Fair trade is also empowering for women. Women often face harassment and discrimination within factories and places of work around the world. Working under fair trade standards, they have protection and gender equality. Fair trade can help women to reach their full potential by making available opportunities they did not have before, such as education, leadership roles and entrepreneurship programs. They can also work within their own village and community for a decent wage and under good conditions, without having to travel to the major cities and leave their families behind.
The minimum wage set by some countries fall short of what can be deemed as a living wage. The reality being, these workers struggle to survive on these wages whilst making products for us to consume. When a company does not provide a living wage in the poorest countries, it essentially pushes out the weakest people in the supply chain.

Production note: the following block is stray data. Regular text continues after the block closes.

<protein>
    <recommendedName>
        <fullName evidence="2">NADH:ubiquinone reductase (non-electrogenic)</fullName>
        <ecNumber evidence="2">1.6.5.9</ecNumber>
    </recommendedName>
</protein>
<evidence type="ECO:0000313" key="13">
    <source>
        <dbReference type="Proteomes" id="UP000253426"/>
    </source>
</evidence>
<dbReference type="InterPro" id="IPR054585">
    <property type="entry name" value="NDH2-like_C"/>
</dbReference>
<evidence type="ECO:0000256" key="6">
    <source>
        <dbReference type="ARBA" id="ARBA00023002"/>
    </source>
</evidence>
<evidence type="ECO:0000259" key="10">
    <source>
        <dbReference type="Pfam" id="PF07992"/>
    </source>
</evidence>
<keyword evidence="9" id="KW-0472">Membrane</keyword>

These workers may be forced to take on additional low paid jobs under appalling conditions and send their children to work instead of school. This keeps them indefinitely stuck in a vicious cycle of poverty.
A living wage, on the other hand should be enough to meet the basic needs such as food, water, housing, health care, education, clothing, transportation and child care, consequently giving the workers a chance to live a decent life, which we would all agree, is a human right.
A business who manufactures and uses a workforce would expect a high quality of goods being produced. The workers should also expect a good wage for the work they have done.
Workers that are happy and motivated are more likely to be more productive and take less time off due to sickness, which would be beneficial for the business too.
At Wild Thing toys we create heirloom quality soft toys which are all fair trade certified. Our soft toys are made from handloomed cotton made in a traditional way which is centuries old.